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Post Consolidation Estimates of ACH Scale Economies, Technical Change and Cost Efficiency
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  1. Post Consolidation Estimates of ACH Scale Economies, Technical Change and Cost Efficiency Paul W. Bauer, Economic Advisor, and Patrick Higgins, Research Assistant Federal Reserve Bank of Cleveland

  2. Summary Using data through 2000, we find that the ACH cost function still exhibits both scale economies and rapid technical change There are some signs that the technology may be maturing as the rate of technical change appears to have slowed Scale economies still appears to exist far beyond the current range of output These findings have important implications for Reserve Banks that are facing increasing competition from private sector providers.

  3. ACH system is a value-dated electronic funds transfer system • The principal participants in an ACH transaction are the customer initiating the transaction, that customer’s bank, the bank of the party who is paying or receiving funds, that party, and the ACH processor • Either credit transfers or debit transfers may be made using an ACH system • With credit transfers, such as payroll, the payor’s bank initiates the transfer

  4. ACH Characteristics, cont. • The funds received by the payee’s bank are generally provisional until the morning of the business day following the settlement day, which is one or two days after the ACH payment is processed • With debit transfers, the payee’s depository institution initiates the transfer. • A relatively new use of ACH has been the processing of one-time payments, such as the checks that merchants truncate at the point-of-sale or, occasionally, as “e-checks” for internet transactions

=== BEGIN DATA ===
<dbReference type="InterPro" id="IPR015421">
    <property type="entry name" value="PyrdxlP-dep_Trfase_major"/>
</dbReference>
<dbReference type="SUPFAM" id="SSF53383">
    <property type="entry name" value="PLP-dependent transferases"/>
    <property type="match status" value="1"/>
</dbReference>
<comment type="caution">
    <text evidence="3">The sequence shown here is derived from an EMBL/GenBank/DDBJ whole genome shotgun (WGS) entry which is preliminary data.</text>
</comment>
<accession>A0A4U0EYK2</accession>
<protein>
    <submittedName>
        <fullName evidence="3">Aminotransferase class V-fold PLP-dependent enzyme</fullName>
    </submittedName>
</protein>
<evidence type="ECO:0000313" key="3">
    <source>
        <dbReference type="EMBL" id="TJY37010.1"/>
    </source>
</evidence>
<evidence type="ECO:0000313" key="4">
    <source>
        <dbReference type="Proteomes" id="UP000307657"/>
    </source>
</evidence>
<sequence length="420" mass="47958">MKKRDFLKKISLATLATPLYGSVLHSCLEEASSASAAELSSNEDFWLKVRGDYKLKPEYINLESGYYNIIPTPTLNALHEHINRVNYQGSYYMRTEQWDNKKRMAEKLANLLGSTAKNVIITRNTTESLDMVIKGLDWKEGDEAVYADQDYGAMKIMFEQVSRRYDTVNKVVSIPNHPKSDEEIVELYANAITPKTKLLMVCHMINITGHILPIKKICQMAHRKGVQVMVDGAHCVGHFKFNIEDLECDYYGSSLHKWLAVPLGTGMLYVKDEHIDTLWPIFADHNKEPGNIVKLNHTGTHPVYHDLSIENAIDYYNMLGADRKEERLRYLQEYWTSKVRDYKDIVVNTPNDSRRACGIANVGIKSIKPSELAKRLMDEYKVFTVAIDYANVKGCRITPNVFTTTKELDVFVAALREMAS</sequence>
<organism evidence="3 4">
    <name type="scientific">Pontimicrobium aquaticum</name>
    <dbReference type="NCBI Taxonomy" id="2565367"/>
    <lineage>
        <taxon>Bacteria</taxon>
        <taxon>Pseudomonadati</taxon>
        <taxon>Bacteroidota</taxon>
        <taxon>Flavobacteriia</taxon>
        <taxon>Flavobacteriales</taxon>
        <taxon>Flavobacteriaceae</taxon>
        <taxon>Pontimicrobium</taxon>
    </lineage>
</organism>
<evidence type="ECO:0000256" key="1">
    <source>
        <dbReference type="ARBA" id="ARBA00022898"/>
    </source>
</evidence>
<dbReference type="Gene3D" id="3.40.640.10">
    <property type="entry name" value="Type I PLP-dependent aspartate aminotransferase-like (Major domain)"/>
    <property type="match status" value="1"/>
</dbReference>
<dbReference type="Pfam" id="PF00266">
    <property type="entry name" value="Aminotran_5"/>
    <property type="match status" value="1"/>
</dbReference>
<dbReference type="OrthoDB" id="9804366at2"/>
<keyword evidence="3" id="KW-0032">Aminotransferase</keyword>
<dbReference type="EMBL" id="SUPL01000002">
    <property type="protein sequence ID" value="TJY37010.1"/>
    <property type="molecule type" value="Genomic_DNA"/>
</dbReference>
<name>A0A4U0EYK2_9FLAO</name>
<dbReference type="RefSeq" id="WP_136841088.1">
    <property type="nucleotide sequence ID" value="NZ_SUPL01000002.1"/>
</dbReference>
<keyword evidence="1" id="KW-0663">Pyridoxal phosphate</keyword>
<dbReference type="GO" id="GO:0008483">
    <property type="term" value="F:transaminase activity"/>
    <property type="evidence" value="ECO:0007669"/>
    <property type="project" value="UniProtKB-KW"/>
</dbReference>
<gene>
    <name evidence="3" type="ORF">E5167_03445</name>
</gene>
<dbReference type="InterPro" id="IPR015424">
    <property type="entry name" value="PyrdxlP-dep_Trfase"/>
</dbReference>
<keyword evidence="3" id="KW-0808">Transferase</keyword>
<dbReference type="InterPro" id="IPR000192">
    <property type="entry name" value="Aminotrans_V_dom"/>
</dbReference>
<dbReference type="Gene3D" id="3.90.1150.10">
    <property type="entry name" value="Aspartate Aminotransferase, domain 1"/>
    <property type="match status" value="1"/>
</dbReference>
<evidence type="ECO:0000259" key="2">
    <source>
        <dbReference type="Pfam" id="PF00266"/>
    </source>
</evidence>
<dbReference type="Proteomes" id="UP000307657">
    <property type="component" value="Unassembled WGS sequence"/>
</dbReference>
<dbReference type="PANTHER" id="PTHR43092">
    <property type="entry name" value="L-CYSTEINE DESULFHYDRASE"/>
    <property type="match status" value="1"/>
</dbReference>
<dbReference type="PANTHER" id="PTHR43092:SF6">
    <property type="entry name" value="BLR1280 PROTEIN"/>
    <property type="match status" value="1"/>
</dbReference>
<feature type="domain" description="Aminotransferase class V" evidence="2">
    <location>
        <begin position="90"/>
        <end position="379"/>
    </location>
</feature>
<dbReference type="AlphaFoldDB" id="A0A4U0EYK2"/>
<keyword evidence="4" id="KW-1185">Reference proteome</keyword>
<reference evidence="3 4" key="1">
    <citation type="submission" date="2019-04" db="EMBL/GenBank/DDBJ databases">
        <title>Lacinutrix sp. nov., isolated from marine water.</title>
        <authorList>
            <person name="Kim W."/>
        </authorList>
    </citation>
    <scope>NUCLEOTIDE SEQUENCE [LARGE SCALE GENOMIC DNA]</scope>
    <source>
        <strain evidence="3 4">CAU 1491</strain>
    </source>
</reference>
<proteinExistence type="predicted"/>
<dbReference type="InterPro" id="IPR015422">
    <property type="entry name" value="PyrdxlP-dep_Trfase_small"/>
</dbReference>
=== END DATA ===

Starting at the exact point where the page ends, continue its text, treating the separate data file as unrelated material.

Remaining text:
5. ACH Selling Points • The payor knows exactly when the funds will be removed from his account, and likewise the payee knows exactly when the funds will be deposited to his account • ACH transactions offer convenience, particularly for recurring payments, because a paper check need not be written, delivered, and cashed • The total costs to all parties are much cheaper for ACH transactions than for paper checks. • There can be accounting efficiencies for payors and payees that track invoices electronically

  6. Market Conditions • For many years, the Federal Reserve had a near monopoly in the ACH market, but those days may be gone • Competition from private sector operators is expected to provide much more intense competition for ACH transactions in the coming years • Currently, private sector operators have about 12 percent of the inter-bank ACH market

  7. Market Conditions, cont. • Pricing to meet the competition is critically important for the ACH service because about 80 percent of FedACH origination volumes come from the 50 largest originating institutions • Given this high concentration of originations the loss of just a few of them would result in a significant loss in volume • Receipt volumes are less at risk because they are more evenly spread among various endpoints. The largest 50 institutions account for only 27 percent of receipts, and it takes the largest 300 FedACH customers to get to 50 percent of total receipts

  8. A cost function approach is selected because cost minimization is a better assumption for Reserve Banks’ behavioral objective than profit maximization • Under the MCA of 1980, the Reserve Banks are required to recover their costs of providing financial services that also have private sector competition • The costs recovered must include not only the actual production costs, but also a set of imputed costs called the “private sector adjustment factor” (PSAF) that includes financing costs, return on capital, taxes, and certain other expenses that would be incurred if a private business firm provided the service • Although the Reserve Banks must price their services to recover actual costs plus PSAF, our cost functions only model actual activity production costs

  9. Translog Cost Function